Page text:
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Home Field: Dow Diamond, Midland, MI

There’s no denying that the Great Lake Loons is a great minor-league baseball team name. It’s cute, concise, geographically relevant, and a fun reference to baseball fandom. The Loons are based in Midland, MI, near numerous Great Lakes. Midland probably is best known as the headquarters for Dow Inc. 

Dow has been deeply involved with the baseball franchise. The company donated the land for the stadium and bought its naming rights. An early adherent to corporate green policies, Dow also has been influential in the sustainability efforts at Dow Diamond

When the stadium was built, bricks were collected and used for the outfield warning track. It was outfitted with waterless urinals, creating an annual savings of approximately 400,000 gallons of water

“There are a lot of smart, innovative things that can and are being done,” Paul Barbeau, Loons’ then-president and general manager, stated after the stadium opened in 2007 to “Sports Business Journal.” “But some of this is simply doing the work and being consistent about your efforts, such as what we do going through sifting out bottles from all the bags of garbage after every game for recycling.”

“If you’ve ever done something like that, you’ll know it’s no easy feat, but that stuff adds up and makes a difference,” he continued.

Photo Courtesy Michigan Baseball Foundation

Dow and its then-affiliated company, Dow Corning, were instrumental in the donation of 168 solar panels that can produce nearly 30 kWh at peak times. Not only is this enough to power the ballpark’s 612-square-foot scoreboard, but it also saves 54,000 kWh and almost $5,500 a year. 

In 2012, the team received a major grant from the Saginaw Bay Watershed Initiative Network (WIN) to upgrade Dow Diamond with Occupancy Control Sensors, which optimize lighting usage and LED fixtures. These two changes save nearly 60,000 kilowatt-hours, dropping energy usage at the stadium by more than 3.5% and lowering carbon dioxide emissions by more than 50,000 pounds annually.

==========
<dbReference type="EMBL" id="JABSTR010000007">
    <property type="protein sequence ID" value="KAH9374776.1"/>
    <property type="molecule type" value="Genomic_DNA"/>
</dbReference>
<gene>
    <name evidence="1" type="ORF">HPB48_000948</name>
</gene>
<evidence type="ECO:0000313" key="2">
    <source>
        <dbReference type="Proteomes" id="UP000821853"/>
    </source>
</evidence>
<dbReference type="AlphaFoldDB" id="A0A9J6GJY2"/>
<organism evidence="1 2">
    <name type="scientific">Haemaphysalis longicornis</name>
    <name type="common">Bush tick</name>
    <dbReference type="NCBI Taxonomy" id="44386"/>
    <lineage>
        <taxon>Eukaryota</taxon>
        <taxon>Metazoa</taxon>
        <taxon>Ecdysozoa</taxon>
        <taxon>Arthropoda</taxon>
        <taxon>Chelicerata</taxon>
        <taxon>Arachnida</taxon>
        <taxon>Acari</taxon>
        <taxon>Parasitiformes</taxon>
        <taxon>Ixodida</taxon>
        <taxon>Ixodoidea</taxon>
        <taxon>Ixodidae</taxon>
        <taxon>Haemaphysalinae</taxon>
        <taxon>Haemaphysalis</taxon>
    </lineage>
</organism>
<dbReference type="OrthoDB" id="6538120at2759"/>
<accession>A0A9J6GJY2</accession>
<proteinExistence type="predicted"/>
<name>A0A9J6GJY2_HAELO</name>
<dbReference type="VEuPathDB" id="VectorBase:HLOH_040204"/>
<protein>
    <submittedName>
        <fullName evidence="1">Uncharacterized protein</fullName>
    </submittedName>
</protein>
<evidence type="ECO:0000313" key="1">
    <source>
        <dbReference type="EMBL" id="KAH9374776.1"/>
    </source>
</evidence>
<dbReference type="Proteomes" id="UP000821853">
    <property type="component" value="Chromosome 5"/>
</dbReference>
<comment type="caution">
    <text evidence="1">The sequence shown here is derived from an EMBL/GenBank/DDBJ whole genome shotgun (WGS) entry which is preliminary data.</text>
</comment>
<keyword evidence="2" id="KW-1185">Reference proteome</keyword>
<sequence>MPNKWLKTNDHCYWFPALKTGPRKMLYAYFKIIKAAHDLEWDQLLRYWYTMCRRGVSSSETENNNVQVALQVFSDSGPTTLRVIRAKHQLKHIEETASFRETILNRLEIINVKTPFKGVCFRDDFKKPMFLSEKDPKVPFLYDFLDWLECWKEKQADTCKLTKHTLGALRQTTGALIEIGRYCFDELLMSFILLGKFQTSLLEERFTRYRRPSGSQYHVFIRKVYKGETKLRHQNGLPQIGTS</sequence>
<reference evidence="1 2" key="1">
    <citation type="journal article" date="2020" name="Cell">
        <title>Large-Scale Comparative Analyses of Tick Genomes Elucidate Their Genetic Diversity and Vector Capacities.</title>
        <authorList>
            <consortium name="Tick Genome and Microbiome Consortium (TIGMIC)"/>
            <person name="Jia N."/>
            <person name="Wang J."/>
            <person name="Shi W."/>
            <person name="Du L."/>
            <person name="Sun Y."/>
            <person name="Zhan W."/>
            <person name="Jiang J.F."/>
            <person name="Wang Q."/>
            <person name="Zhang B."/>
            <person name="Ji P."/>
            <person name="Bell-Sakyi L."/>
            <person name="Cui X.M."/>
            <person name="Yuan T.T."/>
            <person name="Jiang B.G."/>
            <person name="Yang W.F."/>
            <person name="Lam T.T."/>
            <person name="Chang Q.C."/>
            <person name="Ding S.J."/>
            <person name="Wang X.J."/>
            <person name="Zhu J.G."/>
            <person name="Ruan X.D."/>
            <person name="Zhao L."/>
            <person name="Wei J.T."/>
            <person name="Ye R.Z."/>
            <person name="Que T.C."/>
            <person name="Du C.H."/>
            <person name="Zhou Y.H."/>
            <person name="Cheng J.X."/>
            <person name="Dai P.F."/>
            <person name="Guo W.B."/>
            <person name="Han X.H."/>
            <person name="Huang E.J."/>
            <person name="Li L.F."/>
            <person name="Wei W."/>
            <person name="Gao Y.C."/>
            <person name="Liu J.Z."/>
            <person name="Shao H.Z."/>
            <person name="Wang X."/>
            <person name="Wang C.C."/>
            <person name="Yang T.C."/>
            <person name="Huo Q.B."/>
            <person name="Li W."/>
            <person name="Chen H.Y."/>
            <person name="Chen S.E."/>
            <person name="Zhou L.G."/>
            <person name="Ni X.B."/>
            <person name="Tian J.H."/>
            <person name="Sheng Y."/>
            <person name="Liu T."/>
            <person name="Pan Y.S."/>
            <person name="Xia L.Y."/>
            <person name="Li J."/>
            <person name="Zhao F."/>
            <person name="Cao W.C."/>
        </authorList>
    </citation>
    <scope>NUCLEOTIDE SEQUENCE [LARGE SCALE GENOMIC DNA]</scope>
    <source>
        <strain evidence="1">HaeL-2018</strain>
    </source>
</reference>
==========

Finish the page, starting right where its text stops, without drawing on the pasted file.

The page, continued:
“The WIN grant allowed us to focus on our most difficult sustainability goal — energy use reduction — in an effective way,” Barbeau explained. He added that this project “encourages other area businesses and our fans to make similar efforts to conserve resources and reduce costs.”

Photo Courtesy MiLB

Around that same time, the Loons launched a new composting plan at Dow Diamond, with the collected compostable items processed into fertilizer for use at the stadium’s grounds and flower beds. This initiative doubles up on its environmental benefits: decreasing landfill waste and lowering the need for commercial fertilizer. The team also started a program of donating unused concession food to local organizations.

That the Loons have been quite invested in their community makes perfect since the team’s owner is the Michigan Baseball Foundation (MBF).

According to the “Midland Daily News,” this 501(c)(3) nonprofit public charity was founded with the mission to not only bring baseball to the Great Lakes Bay Region but also to “utilize America’s pastime as a vehicle to spur economic development and provide charitable giving to nonprofits throughout the region.”

Photo Courtesy Michigan Baseball Foundation

Since 2008, the MBF has awarded around $1.3 million in grants to more than 300 deserving nonprofit groups across 14 counties in the Loons’ vicinity. The team has also provided a similar amount of money for nonprofits through projects like a ticket fundraising program and in-kind donations for benefit events. 

For several years, Dow Diamond has presented the “Great Lakes Bay Polar Plunge,” raising more than $40,000 for Special Olympics Michigan. The stadium also has hosted a school supplies drive to benefit almost 800 teachers in Midland County, while the Loons raised more than $40,000 in 2022 alone for the MBF and Big Brothers Big Sister of the Great Lakes Bay Region.

The Loons’ Reading Program also doubled its student participants in 2023, with more than 20,000 kids enrolling. 

One of the team’s integral pillars is “VoLOONteerism,” an outreach program where Loon employees participate in local projects. Going back to 2010, front office personnel lent a hand in planting native Michigan trees in Chippewa Nature Center at an Arbor Day event

More recently, front office VoLUNteers helped Side Soup Kitchen and Hidden Harvest serve over 700 meals. Members of the Loons’ Grounds Crew and the Loons Front Office team assisted in renovating youth baseball fields. Folks from beverage and food services have teamed with area nonprofits to raise over $75,000 for these organizations. 

Photo Courtesy Michigan Baseball Foundation

When Loons partnered with Dow and Dow Corning, the team took full advantage of this relationship by tapping these companies who were well-known corporate sustainability policies. Loons staff members meet with sustainability leaders at those companies to learn how to operate the team in a green way. 

“We are striving to take their best practices and apply them to our regional organization,” Barbeau shared in 2012 with “Ballpark Digest.” “We believe that the extended focus on planet initiatives will enhance our sustainability efforts.” Based on their results a decade later, the Loons can be proud of their winning work. 


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